AIRBNB, which lets travelers rent accommodations in private residences worldwide, is introducing its first integrated, national advertising campaign on Monday, using birds and birdhouses as a metaphor for its customers and their accommodations.
The service lets people rent rooms or homes to prospective guests online. Rates are set by the individuals who offer accommodations; Airbnb provides guidance on rates and on being hosts, and receives a transaction fee for bookings. Travelers can review ratings by previous guests. Airbnb also operates a system that rates guests that can be viewed only by hosts.
Started in 2008 and based in San Francisco, Airbnb lists 500,000 properties, operated by about 350,000 hosts, in 192 countries and more than 34,000 cities. Its largest markets, for hosts and guests, are Paris, Barcelona, New York and San Francisco.
The scope of its operation actually dwarfs that of traditional hotel companies. According to Bjorn Hanson, divisional dean of the Preston Robert Tisch Center for Hospitality, Tourism and Sports Management at New York University, Airbnb far exceeds IHG (InterContinental Hotels Group) with more than 4,600 hotels, and Marriott International, with more than 3,800 hotels, making it the largest lodging company and brand in the world.
Although Airbnb had done limited advertising — including online search and display advertising; a promotion in the Los Angeles market; and a film with the Sundance Channel — the new campaign is its first, major, integrated national effort.
Amy Curtis-McIntyre, chief marketing officer of Airbnb, said the campaign’s goal was to help build awareness for the brand, among hosts and guests.
“The business has gotten to be this size through word of mouth, and our growth plans are significant,” she said. “We are building a meaningful presence in Asia in 2014, and a deeper presence in Europe and South America, specifically Brazil. Our business mandate is to build greater awareness faster, to keep the growth trajectory.”
Created by Pereira & O’Dell — also based in San Francisco and controlled by Grupo ABC, with headquarters in São Paulo, Brazil — the new campaign uses a metaphor of migratory birds and birdhouses.
The agency commissioned five artists to create birdhouses inspired by 50 accommodations — including a cottage in Cheshire, England, and a Victorian townhouse in San Francisco — and made a film featuring the artists and their birdhouses, which hang from an ancient oak tree in Audubon Park in New Orleans.
Copy on the film says, “Every year, millions of travelers arrive somewhere by land, sea and air. All of them are looking for a place to feel at home.” After the Airbnb logo is flashed, it continues, “Book a home anywhere in the world. Go to birdbnb,” a microsite with the film, pictures of the 50 birdhouses and links to the accommodations that inspired them.
P. J. Pereira, chief creative officer of Pereira & O’Dell, said: “The whole idea of traveling is an important thing for me, and I realized the ultimate travelers are birds. Those little, fragile things are always traveling — how wonderful it would be to actually celebrate them and use them as icons.”
Ms. Curtis-McIntyre added, “Airbnb is the world’s most interesting hospitality company, and you can’t explain it in traditional ways.”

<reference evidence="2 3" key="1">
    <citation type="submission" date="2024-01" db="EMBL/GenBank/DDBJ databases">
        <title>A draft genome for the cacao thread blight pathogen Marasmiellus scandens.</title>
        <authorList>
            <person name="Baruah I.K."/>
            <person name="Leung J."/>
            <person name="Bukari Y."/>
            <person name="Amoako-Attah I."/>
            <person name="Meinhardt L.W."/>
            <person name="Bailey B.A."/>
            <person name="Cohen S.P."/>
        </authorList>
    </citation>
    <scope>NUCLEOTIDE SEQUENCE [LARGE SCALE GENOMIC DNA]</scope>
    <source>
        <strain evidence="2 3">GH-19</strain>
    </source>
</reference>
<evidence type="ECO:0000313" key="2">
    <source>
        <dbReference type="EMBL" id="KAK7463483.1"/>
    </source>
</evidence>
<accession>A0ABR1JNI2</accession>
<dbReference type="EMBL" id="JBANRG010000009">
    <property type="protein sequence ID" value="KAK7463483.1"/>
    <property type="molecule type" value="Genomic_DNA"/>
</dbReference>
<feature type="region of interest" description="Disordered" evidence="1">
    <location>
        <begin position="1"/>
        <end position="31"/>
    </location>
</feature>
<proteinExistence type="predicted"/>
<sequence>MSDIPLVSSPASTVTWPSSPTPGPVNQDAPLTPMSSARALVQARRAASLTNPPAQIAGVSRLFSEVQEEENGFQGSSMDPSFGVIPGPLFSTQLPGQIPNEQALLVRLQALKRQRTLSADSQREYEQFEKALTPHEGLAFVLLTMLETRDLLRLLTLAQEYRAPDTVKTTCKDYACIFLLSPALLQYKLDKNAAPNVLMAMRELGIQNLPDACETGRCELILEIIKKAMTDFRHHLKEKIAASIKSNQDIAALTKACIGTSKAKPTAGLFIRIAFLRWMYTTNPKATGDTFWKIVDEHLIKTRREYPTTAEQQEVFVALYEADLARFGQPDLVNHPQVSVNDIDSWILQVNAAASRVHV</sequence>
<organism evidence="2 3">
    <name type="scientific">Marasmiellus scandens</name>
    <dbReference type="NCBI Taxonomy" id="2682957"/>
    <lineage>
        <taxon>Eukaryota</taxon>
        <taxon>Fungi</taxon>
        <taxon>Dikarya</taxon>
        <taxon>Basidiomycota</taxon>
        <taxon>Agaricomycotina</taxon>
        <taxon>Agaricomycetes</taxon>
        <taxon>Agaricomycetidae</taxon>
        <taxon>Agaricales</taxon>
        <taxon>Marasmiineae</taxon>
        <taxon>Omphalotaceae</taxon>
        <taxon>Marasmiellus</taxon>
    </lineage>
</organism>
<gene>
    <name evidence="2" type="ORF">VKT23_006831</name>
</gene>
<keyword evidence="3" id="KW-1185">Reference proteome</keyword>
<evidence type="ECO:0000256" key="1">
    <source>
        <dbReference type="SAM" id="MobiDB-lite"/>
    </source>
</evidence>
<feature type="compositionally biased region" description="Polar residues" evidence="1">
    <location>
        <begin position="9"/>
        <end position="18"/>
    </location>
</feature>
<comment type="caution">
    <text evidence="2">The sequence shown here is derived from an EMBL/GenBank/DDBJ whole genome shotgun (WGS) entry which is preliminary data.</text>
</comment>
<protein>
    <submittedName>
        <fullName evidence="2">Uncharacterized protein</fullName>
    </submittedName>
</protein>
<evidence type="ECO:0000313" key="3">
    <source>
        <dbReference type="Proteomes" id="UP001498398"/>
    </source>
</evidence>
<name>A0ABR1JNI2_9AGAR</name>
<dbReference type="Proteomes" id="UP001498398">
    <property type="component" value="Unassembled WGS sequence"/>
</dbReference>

A two-minute version of the film will be shown in movie theaters in Boston; Chicago; Fort Lauderdale, Fla.; Los Angeles; Miami; New York; Oakland, Calif.; San Francisco; San Jose; and Washington, D.C., and in select suburban markets of many of those cities through December, and in early January. The film will also be shown during the Travel Channel program “Mysteries at the Museum,” on Dec. 19.
A link to a longer version of the film will also appear, with banner advertising, from Dec. 16 through Jan. 12 on websites of BBC, Dwell, Brit & Co. and Lonely Planet. And a full-page ad with the tree and birdhouses will run in the January issue of Afar, the travel magazine. It says: “Every traveler deserves a home. Airbnb. One tree, 50 birdhouses, a tiny epic story. Watch it at Birdbnb.com.”
Ms. Curtis-McIntyre said the campaign was aimed at people who are “youthful, adventurous, very social and big travelers.” The budget is $2 million.
Mr. Hanson said the campaign’s use of birds and birdhouses would appeal to adults and children. He also said featuring a park named after the ornithologist John James Audubon suggests that Airbnb is an “environmentally friendly” lodging choice.
Jonah Berger, a professor of marketing at the Wharton School of the University of Pennsylvania, predicted that the campaign would “not only generate awareness, but also make a larger segment of the population comfortable with the idea of peer-to-peer housing.”
Henry Harteveldt, travel analyst for Hudson Crossing, said the campaign allowed Airbnb to spread a message “no other hotel chain can replicate.” Airbnb and rivals like HomeAway, whose vacation rentals will be sold by Expedia starting next year, “are no longer small potatoes,” Mr. Harteveldt said.
“They are a significant part of the travel accommodation landscape.”
Marshall Kohr, a lecturer in integrated marketing at the Medill School of Northwestern University, said, “My expectations about unique home sites I will be able to stay at are elevated after seeing the execution” of the campaign.
The campaign also does not address legal challenges faced by Airbnb in New York, where many hosts are violating a 2010 state law that prohibits them from renting their apartment for fewer than 30 days if they are not present. Airbnb would like the state to revise the law to make short-term rentals legal. In exchange, it has proposed that renters pay the city’s hotel tax.
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